Finally, in an act of desparation, I build this little hack to force the SCK signal low at the RFM69 when its NSS chip select is idle (high).

Amazingly, this works!  It allows the RFM69 to receive, while the Ethenet module is polling.

I'm still not ready to conclude the RFM69 has a hardware bug, where activity at the SCK input, which ought to be ignored while NSS is high, might be causing it to miss incoming radio data.

It's entirely possible the communication could be creating radio interference.  My little adaptor board has a ground plane between the RFM69 and the digital signals (I'm a little paranoid of messing up RF stuff).

It's also possible my software has a bug, even though the waveforms appear to be fine on a scope.  I might have missed something.

Anyway, here's a quick schematic for that little circuit.

I also created a new adaptor board with this circuit.

Here are my patched copies of these libraries:

https://github.com/PaulStoffregen/SPI

https://github.com/PaulStoffregen/Ethernet

https://github.com/PaulStoffregen/RadioHead

At this point, the big question is whether I've made a mistake somewhere (entirely likely), or if the RFM69 module really has some sort of issue where SPI bus usage by other devices, with the RFM69's NSS signal high, causes trouble with radio reception?

If you've used the RFM69 or similar HopeRF modules on a SPI bus with a lot of other activity, please reply or comment on the forum thread.  I'd really like to hear about your experiences.

AttachmentSize rf69_client_and_ethernet.zip1.66 KB
Categories: DorkbotPDX, dorkbotpdx.org

Standalone SPI 7-Segment Display

Dorkbotpdx.org - Sat, 2014-07-26 10:03

I had some spare 4-digit 7-segment LED displays and some AT90USB82s, and I'd always intended to do something with them.  This was probably the easiest thing!  It's just the AT90 driving the display, with a(t least) 4 wires controlling it: Vcc, GND, MOSI and SCK.  (I haven't written the code yet, but my plan is to make the display accept characters via SPI and then spend the rest of the time displaying them).

The board has footprints for a 16MHz crystal and USB connector, so you could make it a USB-enabled 7-segment display as well.  I stuffed those parts on my test board, but I'm not sure whether the USB actually works.  You can power the display from USB, at least, although the video shows it being powered over SPI (which is the same connection I use to flash code).

(Some time passes...)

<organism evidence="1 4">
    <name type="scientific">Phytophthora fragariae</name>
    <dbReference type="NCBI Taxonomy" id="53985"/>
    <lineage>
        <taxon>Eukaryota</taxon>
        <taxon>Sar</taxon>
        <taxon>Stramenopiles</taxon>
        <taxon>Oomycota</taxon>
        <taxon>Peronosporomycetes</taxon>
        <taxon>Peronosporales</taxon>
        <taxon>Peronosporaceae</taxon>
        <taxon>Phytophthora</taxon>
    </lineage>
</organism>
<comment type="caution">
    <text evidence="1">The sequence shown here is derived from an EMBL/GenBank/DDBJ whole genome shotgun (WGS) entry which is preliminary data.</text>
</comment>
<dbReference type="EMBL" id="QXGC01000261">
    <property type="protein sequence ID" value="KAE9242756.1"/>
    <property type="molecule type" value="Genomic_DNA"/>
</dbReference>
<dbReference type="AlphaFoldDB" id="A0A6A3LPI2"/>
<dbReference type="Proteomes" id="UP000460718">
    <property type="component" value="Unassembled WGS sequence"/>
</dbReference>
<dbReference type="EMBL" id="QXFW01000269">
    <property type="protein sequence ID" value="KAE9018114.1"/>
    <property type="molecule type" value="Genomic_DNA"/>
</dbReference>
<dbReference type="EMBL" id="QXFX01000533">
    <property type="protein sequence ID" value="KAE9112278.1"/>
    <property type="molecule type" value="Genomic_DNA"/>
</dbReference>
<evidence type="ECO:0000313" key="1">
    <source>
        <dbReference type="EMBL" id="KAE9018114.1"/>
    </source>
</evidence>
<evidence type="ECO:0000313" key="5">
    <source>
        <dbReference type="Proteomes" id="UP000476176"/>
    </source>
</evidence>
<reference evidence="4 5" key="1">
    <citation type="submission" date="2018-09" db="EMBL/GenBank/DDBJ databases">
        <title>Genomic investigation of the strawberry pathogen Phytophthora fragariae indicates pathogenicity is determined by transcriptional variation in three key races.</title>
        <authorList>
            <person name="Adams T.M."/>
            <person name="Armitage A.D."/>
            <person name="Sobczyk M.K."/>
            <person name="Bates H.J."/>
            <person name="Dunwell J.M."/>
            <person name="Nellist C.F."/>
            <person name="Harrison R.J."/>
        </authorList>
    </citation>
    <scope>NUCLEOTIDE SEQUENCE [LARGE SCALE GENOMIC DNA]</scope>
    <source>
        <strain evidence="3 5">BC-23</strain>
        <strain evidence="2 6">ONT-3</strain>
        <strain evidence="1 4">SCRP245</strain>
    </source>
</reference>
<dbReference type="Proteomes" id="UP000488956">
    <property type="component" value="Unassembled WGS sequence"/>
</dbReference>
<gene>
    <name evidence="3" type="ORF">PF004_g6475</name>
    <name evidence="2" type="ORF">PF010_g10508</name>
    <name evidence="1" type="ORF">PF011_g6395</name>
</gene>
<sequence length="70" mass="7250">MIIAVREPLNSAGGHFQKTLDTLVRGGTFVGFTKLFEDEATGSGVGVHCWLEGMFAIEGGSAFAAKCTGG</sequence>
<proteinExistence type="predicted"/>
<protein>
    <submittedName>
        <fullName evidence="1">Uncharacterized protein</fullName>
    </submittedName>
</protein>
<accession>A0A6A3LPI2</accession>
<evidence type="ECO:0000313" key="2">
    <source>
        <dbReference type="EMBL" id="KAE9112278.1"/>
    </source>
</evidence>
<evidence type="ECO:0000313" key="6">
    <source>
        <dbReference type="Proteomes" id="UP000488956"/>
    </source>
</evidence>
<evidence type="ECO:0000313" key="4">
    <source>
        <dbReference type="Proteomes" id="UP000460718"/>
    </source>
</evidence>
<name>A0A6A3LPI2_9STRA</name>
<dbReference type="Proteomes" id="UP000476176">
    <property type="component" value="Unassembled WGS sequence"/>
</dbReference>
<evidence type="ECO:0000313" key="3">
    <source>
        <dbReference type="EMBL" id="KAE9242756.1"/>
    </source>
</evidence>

Ha!  It turns out Paul's code for Teensy USB Serial (AT90USB1286) runs on the AT90USB82 also.  So I just plugged it in, and now the 7-Seg display shows up as a serial port.  When you type digits, it scrolls them in from the right.  Next up: escape codes to control brightness, dots, colon and apostrophe.  Plus I have to add characters (I only have hex digits now).  Hee hee, this was almost too easy!

Categories: DorkbotPDX, dorkbotpdx.org

[dorkbotpdx-announce] Fwd: Flux move out tonight & tomorrow: score some stuff

dorkbotpdx-announce - Wed, 2014-07-23 11:49
This is a bummer, but grab some furniture and trinkets! ---------- Forwarded message ---------- From: Molly Danielsson Attention Friends (& sweet Trolls) of Flux! We are closing due to insufficient funds. If you thought Flux was awesome and fun, please come help us move ou
Categories: DorkbotPDX, Mailing Lists

Power Playground

Dorkbotpdx.org - Sun, 2014-07-13 23:05

Here's the beginnings of a circuit for playing with what I think of as power electronics -- particularly inductors and batteries.  Design goal is modest voltage (6-25V), modest current (1-5A), modest power (5-10W).  I'd like to be able to characterize inductors and transformers, learn about magnetic saturation, and charge & discharge batteries.

AttachmentSize PowerPlayground.pdf27.22 KB
Categories: DorkbotPDX, dorkbotpdx.org

Capacitive Sensing Workshop

DorkbotPDX Flickr Group - Mon, 2014-06-30 10:02

bzztbomb has added a photo to the pool:

Capacitive Sensing Workshop

Capacitive Sensing Workshop

DorkbotPDX Flickr Group - Mon, 2014-06-30 10:02

bzztbomb has added a photo to the pool:

Capacitive Sensing Workshop

Capacitive Sensing Workshop

DorkbotPDX Flickr Group - Mon, 2014-06-30 10:02

bzztbomb has added a photo to the pool:

Capacitive Sensing Workshop

Analog Synth Project

Dorkbotpdx.org - Sun, 2014-06-22 16:26

Here is a  pix of my synth project. The top panel has artwork that will get applied to the panel. Lots of holes drilled...whew! Below is the bottom panel with applied artwork and holes ready for mounting controls! I spent many hours getting the artwork right. That would dictate where the holes would go and allow for spacing of the pots and switches and to get it all to fit on the panel size I had.

The electronics is a design from Elby Designs Australia. (http://www.elby-designs.com/contents/en-us/d4.html) I have the ASM2...a second generation from the ASM1 by Gene Stopp. Still a 'buttload' of work to do to get it all wired. I've added an 8 Chan. Sequencer that I will